TOMMY HILFIGER POSTS FIRST QUARTERLY LOSS SINCE GOING PUBLIC
Byline: Thomas J. Ryan
NEW YORK — Hit by an anticipated $62 million restructuring charge and heavy markdowns, Tommy Hilfiger Corp. reported its first quarterly loss since going public in 1992.
The loss of $1.5 million in its fourth quarter ended March 31 compared with earnings of $46.2 million, or 48 cents a share, a year ago. Excluding the charge, earnings slid 24.7 percent to $34.8 million, or 37 cents a share, reflecting promotions to clear inventories.
Hilfiger warned in February that earnings would range between 35 and 45 cents a share because of heavy promotions in its women’s and men’s apparel operations due to slack demand. The charge covered the closing of flagships in Beverly Hills and London and the consolidation of juniors sportswear and jeans divisions.
Revenues increased 12.9 percent to $475.3 million from $420.9 million.
On a conference call, Hilfiger said it wasn’t changing the guidance provided in April calling for earnings for the current year to slide between 30 and 40 percent and sales to be flat to down 5 percent.
But officials delivered some good news in saying retailers were responding positively to company efforts to return to more traditional design looks for fall and holiday.
“If it had been negative, they’d be in jeopardy of doing much worse than what all of us are projecting,” said Margaret Mager, at Goldman Sachs.
The big test will be whether the new looks work. “If Tommy Hilfiger disappoints people once we get to fall and holiday, then there is a risk of losing space at a much faster pace,” said Mager.
“If it’s good, then the business stabilizes and margins start to improve, and Tommy Hilfiger once again has a bright future,” she added.
A big concern was that Hilfiger would lose square footage as hotter brands and new names such as Kenneth Cole and Nine West were put in its spots. Joel Horowitz, chief executive officer of Hilfiger, said he expects square footage in men’s and women’s to be “relatively flattish” this year as it reduces space in some stores and adds in others.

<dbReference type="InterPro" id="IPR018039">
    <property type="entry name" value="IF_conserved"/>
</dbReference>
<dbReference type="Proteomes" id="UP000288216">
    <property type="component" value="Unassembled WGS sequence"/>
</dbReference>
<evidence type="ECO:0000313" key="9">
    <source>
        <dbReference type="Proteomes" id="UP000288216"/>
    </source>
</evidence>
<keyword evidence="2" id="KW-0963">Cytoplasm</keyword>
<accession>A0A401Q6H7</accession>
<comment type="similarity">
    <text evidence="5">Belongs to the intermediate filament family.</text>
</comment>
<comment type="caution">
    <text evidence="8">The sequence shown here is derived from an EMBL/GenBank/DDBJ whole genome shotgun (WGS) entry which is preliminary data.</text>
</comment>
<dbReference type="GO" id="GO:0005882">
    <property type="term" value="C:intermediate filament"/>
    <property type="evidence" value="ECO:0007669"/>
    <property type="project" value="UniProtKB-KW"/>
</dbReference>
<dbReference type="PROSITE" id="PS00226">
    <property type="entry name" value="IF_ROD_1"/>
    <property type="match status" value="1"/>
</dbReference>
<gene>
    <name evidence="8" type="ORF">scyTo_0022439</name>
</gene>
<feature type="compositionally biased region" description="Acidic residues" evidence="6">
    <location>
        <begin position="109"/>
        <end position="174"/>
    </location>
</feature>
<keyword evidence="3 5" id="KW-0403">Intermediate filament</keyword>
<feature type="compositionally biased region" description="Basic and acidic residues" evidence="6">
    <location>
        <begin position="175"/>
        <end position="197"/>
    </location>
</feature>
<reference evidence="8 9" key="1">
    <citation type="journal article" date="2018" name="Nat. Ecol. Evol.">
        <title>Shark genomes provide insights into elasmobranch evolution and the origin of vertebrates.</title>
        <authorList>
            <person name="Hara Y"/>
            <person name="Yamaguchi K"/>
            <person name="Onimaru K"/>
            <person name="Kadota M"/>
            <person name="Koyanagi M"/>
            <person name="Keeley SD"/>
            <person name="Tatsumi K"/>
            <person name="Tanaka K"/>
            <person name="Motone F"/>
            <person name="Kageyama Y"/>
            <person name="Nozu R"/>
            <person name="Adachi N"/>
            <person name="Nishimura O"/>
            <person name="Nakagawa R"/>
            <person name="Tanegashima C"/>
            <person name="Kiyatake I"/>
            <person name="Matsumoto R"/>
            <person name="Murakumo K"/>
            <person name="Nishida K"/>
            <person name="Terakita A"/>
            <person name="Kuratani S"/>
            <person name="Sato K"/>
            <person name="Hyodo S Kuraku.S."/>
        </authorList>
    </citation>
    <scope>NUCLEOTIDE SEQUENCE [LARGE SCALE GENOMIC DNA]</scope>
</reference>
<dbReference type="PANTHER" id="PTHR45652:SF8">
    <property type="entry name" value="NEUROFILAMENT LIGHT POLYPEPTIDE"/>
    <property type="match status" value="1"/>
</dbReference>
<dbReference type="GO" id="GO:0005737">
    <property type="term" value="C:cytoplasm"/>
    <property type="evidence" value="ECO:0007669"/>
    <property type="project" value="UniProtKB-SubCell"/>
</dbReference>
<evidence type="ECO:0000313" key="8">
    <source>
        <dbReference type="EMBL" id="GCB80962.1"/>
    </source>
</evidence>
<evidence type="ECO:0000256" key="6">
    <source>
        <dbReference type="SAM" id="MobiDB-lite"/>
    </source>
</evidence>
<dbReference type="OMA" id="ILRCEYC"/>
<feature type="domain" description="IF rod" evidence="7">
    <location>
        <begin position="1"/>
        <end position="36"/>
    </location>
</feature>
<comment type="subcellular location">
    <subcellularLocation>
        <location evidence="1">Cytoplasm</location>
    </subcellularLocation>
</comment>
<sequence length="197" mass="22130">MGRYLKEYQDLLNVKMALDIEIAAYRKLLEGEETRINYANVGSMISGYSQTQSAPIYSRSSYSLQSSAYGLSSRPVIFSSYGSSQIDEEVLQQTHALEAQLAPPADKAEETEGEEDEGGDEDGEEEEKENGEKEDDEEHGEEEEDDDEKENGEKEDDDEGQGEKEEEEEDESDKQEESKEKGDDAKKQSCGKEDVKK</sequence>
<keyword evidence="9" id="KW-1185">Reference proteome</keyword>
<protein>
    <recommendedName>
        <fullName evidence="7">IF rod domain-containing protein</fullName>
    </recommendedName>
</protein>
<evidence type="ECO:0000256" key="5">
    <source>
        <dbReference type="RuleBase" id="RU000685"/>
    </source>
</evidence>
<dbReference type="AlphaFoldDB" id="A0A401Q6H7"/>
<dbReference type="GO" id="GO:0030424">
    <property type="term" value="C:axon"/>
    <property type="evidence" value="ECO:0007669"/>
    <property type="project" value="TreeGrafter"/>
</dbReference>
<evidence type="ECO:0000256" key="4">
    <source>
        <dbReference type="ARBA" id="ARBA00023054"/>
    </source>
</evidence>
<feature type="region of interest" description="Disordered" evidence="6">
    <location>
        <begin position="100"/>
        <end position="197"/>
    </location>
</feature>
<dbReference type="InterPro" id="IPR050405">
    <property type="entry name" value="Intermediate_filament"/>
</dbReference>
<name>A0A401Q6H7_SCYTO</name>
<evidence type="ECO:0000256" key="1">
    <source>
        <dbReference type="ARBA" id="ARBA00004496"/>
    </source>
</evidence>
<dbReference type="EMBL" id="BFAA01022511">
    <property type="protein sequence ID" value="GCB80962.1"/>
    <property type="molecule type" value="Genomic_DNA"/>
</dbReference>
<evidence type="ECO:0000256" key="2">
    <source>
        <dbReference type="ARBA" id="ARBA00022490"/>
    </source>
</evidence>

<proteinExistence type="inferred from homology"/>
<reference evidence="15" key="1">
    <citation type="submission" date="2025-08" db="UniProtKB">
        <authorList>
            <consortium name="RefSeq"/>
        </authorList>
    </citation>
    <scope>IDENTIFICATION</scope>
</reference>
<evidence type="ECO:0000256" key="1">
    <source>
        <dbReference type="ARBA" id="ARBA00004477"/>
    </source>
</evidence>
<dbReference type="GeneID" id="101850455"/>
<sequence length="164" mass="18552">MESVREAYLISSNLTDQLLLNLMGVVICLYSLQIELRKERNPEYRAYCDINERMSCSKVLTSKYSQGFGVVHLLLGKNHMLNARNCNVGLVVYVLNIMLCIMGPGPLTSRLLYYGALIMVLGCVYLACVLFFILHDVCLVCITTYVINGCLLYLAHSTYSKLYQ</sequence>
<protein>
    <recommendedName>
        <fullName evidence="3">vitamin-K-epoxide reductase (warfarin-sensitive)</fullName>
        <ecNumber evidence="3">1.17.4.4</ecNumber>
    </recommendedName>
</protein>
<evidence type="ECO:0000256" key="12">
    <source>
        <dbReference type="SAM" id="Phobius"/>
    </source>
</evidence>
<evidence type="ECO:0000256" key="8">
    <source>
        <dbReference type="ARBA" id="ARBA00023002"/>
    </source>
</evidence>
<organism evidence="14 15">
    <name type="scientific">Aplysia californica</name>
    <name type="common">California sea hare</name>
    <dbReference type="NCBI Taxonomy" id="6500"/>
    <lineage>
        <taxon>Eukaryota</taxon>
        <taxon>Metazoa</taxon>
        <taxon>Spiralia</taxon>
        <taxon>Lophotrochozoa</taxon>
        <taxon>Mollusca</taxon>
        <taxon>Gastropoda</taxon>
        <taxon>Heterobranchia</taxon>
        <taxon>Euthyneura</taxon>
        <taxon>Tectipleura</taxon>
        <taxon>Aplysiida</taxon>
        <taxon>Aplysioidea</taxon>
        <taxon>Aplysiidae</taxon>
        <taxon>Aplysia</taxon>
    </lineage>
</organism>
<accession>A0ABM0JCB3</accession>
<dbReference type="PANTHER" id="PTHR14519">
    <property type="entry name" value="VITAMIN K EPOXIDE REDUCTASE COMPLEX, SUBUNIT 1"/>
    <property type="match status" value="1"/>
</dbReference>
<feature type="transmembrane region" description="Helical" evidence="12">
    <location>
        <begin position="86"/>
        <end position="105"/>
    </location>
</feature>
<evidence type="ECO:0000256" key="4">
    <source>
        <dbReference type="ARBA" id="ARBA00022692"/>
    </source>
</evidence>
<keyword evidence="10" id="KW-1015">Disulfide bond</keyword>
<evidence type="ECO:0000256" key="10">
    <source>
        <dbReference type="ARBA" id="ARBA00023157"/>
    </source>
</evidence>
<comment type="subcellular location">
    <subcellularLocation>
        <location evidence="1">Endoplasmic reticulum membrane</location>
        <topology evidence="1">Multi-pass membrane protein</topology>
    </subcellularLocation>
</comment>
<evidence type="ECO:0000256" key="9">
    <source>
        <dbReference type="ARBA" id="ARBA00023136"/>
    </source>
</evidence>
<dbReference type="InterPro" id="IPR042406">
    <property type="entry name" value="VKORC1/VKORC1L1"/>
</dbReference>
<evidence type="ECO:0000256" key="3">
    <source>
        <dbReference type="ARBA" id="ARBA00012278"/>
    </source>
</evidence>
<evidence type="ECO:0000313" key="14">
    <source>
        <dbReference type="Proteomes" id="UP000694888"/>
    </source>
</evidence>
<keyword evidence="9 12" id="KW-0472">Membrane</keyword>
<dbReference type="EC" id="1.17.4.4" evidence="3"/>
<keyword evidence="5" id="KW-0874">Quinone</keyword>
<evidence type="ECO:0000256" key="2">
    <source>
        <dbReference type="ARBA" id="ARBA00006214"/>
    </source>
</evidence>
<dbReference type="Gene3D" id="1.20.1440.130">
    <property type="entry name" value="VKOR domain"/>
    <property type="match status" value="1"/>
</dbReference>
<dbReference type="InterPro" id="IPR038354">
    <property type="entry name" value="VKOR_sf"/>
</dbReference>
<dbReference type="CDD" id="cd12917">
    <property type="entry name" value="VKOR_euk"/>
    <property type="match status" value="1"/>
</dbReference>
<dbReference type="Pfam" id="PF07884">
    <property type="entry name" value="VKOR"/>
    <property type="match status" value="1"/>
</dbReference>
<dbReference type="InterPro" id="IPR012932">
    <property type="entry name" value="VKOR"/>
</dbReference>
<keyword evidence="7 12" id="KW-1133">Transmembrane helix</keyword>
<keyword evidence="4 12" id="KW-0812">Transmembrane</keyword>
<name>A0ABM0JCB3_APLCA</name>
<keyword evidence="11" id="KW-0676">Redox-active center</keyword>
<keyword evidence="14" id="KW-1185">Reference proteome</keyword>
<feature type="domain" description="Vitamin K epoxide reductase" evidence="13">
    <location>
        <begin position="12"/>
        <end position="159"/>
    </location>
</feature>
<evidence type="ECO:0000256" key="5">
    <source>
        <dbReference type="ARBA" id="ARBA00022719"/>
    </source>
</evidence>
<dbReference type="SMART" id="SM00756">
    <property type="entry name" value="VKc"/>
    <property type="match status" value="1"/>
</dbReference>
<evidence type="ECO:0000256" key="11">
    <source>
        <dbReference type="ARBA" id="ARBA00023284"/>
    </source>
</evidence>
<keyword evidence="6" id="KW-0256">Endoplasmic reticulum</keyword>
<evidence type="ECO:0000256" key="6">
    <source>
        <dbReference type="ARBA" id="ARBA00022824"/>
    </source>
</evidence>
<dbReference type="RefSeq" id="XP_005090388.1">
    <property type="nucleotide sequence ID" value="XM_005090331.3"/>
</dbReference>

“I have a high level of optimism based on the retail feedback to our product lines,” said Horowitz. His “only hesitancy” is that past-season inventories will not be cleared until early fall, but he said improvements should begin to be seen at back-to-school and be “more meaningful” in holiday 2000 and spring 2001.
“The lesson we learned is that Tommy has his own look,” he said.
“We need to stay tried-and-true to Tommy’s classic American attitude with a twist, which will always be what our product needs to represent. One of the reasons we’re in the jam we are in now is that we followed and ran after fashion as opposed to only using fashion as the sprinkles on top of the icing on the cake.”
The retail climate in the latest quarter, was “very promotional,” complicating efforts to thin inventories, he said.
Businesses by segment:
Men’s wholesale sales declined 8.9 percent to $177 million, primarily due to price adjustments and lower off-price sales.
Horowitz said the firm is “encouraged” by initial retail responses to changes, such as returning to more traditional looks, reducing sku’s up to 40 percent and emphasizing key items.
Women’s wholesale, consisting of sportswear and juniors, was up 29.1 percent to $144 million as a significant growth in juniors shops and, to a lesser extent, misses’ shops offset higher markdowns.
Children’s wholesale jumped 51.7 percent to $88.6 million.
Retail sales jumped 20 percent to $49.7 million, with same-store sales ahead in the mid-single digits.
Royalties were up 4.7 percent to $15.9 million.
Horowitz believes the main problem in men’s jeans is bloated inventories, noting “a nice pickup in regular-price selling.” But men’s sportswear “is more of a product issue.” In women’s, Hilfiger has “dramatically beefed up” management in recognition of the quicker trend shifts and will also refocus on traditional looks.
The fall marketing push will “clearly differentiate our different businesses” with jeans targeting teenagers and sportswear aimed at adults between the ages of 20 and 55. A past mistake, he said, was only sending one message.
Improved and broader assortments are aiding outlets, and four different full-price store concepts will be tested this year. One features men’s jeans and juniors, another men’s and women’s sportswear and children’s; a third combines sportswear and jeans, and a fourth is solely children’s. About six will open.
In licensing, strength in women’s shoes, socks and sunglasses offset weakness in men’s, particularly shoes and tailored clothing. Men’s shirts and ties “continued to perform well.”
While Freedom fragrance missed expectations, a “truly bright spot” was Tommy and Tommy Girl. Color cosmetics, and bath & body “performed well.” Europe “has been terrific” with men’s sportswear up over 50 percent and women’s to launch this year.
For the year, the charge pushed earnings down 2.9 percent to $172.4 million, or $1.80 a share. Before the charge, earnings increased 10.2 percent to $208.7 million. Sales rose 17.3 percent to $1.98 billion.